While we have been following a 7 day week calendar for what seems to be forever, scholars have been trying to find out how did Moses come out with the idea of a 7 day cycle of Sabbath in the first place. For “scholars”, divine revelation is not an acceptable answer, so a hunt for an alternative is necessary. The first theory is that Moses copied it from other ancient cultures, most likely the Egyptians. The scholars tried hard, but could find no records in any other ancient culture of anything similar to either a socially accepted work-rest cycle or the number 7 being somehow special.
The other theory is that 7 has some mathematical or astronomical significant. This theory failed also. The number 10 make sense, because human and monkeys have 10 digits. The number 2, 3, 4, 6, 12, 24, and even 60 have been used as units of measurement of time, mostly because they can be easily constructed with simple geometry (i.e. you can divide a line or an angle using straight lines and a pair of compasses into halves and thirds, thus making the measurement of movement of sun, moon and stars easy). But the number 7 is particularly difficult to construct geometrically. The best theory is that 7 is almost one quarter of the lunar cycle (one lunar cycle = 29.53 days). But 10 days (= one third of lunar cycle) would be a much more convenient and accurate unit for that.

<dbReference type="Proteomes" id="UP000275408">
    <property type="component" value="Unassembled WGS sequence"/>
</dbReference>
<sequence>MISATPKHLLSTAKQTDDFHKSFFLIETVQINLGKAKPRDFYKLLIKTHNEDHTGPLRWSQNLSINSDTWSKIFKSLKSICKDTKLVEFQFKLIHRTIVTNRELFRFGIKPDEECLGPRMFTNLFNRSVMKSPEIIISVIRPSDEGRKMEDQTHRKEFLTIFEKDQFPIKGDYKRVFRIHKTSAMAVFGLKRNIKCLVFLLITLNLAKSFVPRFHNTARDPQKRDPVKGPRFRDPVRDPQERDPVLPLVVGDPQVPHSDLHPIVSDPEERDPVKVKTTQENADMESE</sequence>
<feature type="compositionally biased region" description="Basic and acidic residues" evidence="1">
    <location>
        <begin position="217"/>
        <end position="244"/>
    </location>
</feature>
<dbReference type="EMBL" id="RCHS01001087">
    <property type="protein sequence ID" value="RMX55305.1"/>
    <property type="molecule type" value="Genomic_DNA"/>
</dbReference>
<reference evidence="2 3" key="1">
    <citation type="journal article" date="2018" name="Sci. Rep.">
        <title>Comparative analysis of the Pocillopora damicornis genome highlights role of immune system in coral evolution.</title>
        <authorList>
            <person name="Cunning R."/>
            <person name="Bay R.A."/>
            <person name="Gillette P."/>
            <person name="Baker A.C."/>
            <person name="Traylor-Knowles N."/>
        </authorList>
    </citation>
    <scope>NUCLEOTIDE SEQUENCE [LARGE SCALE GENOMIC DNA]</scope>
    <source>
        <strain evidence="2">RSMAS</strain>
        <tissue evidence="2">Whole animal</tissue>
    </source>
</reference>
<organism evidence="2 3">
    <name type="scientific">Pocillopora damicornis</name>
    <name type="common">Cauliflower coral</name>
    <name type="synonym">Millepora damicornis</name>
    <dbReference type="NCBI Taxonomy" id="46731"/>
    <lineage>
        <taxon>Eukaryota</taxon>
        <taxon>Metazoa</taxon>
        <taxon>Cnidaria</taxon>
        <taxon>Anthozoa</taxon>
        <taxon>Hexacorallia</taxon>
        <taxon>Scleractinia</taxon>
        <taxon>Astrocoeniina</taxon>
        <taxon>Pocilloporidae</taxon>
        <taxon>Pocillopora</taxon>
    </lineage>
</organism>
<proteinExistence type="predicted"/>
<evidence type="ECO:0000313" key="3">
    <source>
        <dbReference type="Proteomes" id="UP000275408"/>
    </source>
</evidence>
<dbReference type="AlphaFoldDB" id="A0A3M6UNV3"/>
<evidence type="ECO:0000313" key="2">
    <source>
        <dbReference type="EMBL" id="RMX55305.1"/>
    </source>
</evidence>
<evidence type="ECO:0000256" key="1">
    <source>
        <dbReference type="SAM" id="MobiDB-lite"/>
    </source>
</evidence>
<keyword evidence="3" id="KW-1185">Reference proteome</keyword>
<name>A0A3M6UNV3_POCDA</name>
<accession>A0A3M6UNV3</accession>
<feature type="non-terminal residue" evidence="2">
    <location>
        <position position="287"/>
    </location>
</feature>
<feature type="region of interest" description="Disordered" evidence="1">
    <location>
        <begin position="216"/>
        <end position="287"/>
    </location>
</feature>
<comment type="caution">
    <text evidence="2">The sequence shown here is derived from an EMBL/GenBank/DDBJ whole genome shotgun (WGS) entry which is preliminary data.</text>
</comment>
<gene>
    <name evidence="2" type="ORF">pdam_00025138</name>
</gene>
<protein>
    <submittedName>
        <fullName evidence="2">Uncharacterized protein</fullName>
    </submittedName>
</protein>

So we are stuck with the theory that either Moses really suck at astronomy or the number 7 comes from divine revelation.
Regardless, the number 7 is the signature of Sabbath. As in the coming weeks we go through scriptures to look for the number 7, we will discover that Sabbath is much more than a weekly religious ceremony but an elaborate system for a sustainable economy.